Assuming the film or layer to be in its stable high resistance condition, desired discrete portions thereof may be altered to a stable low resistance condition by energy applied thereto which-can be in the form of energy pulses of sufficient duration (e.g. l-l milliseconds or more) to cause the alteration to the low resistance condition to take place and be frozen in. Such desired discrete portions may be realtered to the stable high resistance condition by energy applied thereto which can be in the form of energy pulses of short duration (e.g. l0 microseconds or less) to cause the realteration to the high resistance condition to take place and be frozen in.

Conversely, assuming the film or layer to be in its stable low resistance condition, desired discrete portions thereof may be altered to a stable high resistance condition by energy applied thereto which can be in the form of energy pulses of short duration (e.g. microand the low resistance or conducting condition can in volve configurational and conformational changes in atomic structure of the semiconductor material which is preferably a polymeric type structure, or charging and discharging the semiconductor material with current carriers, or combinations of the two wherein such changes in atomic structure freeze in the charged conditions. These structural changes, which can be of a subtle nature, may be readily effected by applications of various forms of energy at the desired discrete portions of the layer or film and they can produce and store information in various modes which may be readily read out or retrieved. It has been found, particularly where changes in atomic structure are involved, that the high resistance and low resistance conditions are substantially permanent and remain until reversibly charged to the other condition by the appropriate application of energy to make such change.

In its stable high resistance or insulating condition, the memory semiconductor material (which is preferably a polymeric material) is a substantially disordered and generally amorphous structure having local order and/or localized bonding for the atoms. Changes in the local order and/or localized bonding which constitute changes in atomic structure, i.e., structural changes,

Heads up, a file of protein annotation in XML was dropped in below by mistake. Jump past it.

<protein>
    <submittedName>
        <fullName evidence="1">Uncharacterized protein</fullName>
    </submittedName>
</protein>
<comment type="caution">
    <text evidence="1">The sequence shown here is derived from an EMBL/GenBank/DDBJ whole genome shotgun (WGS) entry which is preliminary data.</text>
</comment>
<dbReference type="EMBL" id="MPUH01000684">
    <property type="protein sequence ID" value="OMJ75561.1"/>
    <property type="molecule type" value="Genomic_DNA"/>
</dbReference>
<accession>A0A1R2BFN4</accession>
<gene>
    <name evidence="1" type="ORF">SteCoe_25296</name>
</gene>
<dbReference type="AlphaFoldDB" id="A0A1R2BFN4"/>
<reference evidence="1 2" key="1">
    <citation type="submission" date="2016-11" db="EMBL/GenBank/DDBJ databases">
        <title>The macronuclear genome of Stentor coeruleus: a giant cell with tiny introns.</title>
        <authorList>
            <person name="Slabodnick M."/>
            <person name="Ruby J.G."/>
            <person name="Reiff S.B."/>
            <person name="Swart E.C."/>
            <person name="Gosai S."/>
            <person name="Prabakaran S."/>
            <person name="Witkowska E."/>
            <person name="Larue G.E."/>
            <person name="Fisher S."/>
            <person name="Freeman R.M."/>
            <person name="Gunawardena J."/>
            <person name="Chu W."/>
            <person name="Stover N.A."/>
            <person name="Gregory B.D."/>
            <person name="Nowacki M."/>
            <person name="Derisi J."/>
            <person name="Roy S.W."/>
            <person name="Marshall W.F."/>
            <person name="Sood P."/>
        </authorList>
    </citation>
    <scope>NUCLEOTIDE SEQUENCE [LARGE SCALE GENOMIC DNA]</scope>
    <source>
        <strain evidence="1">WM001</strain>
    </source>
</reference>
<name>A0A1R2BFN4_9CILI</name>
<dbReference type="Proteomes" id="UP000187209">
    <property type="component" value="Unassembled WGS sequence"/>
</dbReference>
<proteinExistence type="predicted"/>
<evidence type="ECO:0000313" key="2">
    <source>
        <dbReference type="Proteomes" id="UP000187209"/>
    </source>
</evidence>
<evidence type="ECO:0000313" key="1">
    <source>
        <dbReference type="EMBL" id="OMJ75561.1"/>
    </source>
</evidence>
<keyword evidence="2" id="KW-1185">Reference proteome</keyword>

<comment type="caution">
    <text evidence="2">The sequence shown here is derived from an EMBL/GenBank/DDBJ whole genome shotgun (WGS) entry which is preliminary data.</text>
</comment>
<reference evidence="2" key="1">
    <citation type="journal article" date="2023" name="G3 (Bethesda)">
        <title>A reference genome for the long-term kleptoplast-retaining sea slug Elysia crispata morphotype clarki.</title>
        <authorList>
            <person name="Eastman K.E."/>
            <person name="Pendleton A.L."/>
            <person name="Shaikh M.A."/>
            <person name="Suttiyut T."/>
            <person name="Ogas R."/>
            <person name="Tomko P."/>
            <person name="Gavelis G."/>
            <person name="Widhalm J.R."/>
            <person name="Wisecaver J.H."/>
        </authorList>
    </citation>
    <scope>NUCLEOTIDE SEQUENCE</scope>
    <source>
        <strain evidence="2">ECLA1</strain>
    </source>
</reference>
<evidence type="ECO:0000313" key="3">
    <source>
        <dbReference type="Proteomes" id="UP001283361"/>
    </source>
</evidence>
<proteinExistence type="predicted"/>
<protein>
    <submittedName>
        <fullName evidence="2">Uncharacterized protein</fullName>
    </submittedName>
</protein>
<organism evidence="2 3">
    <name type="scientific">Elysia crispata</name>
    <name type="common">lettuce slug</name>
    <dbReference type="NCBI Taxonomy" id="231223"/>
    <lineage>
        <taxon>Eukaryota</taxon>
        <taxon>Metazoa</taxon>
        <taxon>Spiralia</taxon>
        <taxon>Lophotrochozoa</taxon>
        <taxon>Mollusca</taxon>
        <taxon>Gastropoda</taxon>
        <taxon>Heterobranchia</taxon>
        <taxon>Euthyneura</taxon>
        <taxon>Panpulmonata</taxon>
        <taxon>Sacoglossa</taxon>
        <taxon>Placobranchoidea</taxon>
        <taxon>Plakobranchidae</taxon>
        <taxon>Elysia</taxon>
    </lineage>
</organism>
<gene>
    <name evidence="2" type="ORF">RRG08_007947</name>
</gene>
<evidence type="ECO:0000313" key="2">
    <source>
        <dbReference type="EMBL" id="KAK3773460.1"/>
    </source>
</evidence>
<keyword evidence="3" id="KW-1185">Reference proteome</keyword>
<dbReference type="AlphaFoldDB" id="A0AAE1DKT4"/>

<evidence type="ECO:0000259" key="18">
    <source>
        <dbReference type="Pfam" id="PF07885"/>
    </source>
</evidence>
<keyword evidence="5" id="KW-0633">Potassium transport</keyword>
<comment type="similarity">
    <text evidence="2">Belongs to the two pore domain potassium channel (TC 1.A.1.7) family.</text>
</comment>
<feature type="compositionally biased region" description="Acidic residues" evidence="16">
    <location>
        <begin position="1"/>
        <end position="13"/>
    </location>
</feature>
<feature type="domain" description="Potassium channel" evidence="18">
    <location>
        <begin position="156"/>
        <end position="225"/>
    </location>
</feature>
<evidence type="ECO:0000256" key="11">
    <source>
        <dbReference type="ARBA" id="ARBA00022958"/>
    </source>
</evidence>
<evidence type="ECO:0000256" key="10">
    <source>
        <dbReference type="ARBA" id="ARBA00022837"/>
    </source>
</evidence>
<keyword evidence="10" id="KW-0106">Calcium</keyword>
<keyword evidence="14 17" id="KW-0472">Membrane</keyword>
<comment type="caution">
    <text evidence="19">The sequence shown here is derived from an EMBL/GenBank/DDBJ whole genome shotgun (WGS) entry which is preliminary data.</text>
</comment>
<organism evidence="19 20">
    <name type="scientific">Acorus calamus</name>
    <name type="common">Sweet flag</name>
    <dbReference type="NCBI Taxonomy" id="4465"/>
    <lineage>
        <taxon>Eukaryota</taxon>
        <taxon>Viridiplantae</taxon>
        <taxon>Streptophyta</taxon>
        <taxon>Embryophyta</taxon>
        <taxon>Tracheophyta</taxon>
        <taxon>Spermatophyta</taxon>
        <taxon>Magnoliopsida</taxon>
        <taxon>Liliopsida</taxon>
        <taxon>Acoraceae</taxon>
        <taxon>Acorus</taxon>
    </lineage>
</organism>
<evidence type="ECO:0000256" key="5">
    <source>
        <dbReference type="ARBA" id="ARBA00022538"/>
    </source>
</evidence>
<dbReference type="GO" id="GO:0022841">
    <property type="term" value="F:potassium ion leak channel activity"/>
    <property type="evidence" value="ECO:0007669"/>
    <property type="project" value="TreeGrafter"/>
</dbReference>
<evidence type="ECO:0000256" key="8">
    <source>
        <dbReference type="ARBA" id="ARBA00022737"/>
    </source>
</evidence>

which can be of a subtle nature, provide drasticchanges in the electrical characteristics of the semiconductor material, as for example, resistance, capacitance, dielectric constant, charge retention, and the like, and the changes in these various characteristics may be readily used in determining the condition of the desired discrete portions with respect to that of the remaining portions of the layer or film of semiconductor material for reading out or retrieving the information stored therein.

The changes in local order and/or localized bonding, providing the structural change in the semiconductor material, can be from a disordered condition to a more ordered condition, such as, for example, toward a more ordered crystalline like condition. The changes can be substantially within a short range order itself still involving a substantially disordered and generally amorphous condition, or can be from a short range order to a long range order which could provide a crystalline like or pseudo crystalline condition, all of these structural changes involving at least a change in local order and/0r localized bonding and being reversible as desired. Desired amounts of such changes can be effected by applications of selected levels of energy.

The aforementioned alterations can be effected in various ways, as by energy in the form of electric fields, radiation or heat, or combinations thereof, the simplest being the use of heat. For example, where energy in the form of voltage and current is used, both electric fields and heat can be involved. Where energy in the form of electromagnetic energy, such as, photoflash lamp light,

low resistance Condition which isfrozen in.

is used both radiation and heat can be involved. Where energy in theform of particle beam energy, such as electron or proton beams is used, in addition to heat, there can also be involved a charging and flooding of the semiconductor material with current carriers which is made possible by the high density of local states in the forbiddenband. Since heat energy is the simplest to use and explain, this invention will be considered below by the way of explanation in connection with the use of such heat energy, it being understood that other forms of energy may be used in lieu thereof or in combination therewith within the scope of this invention.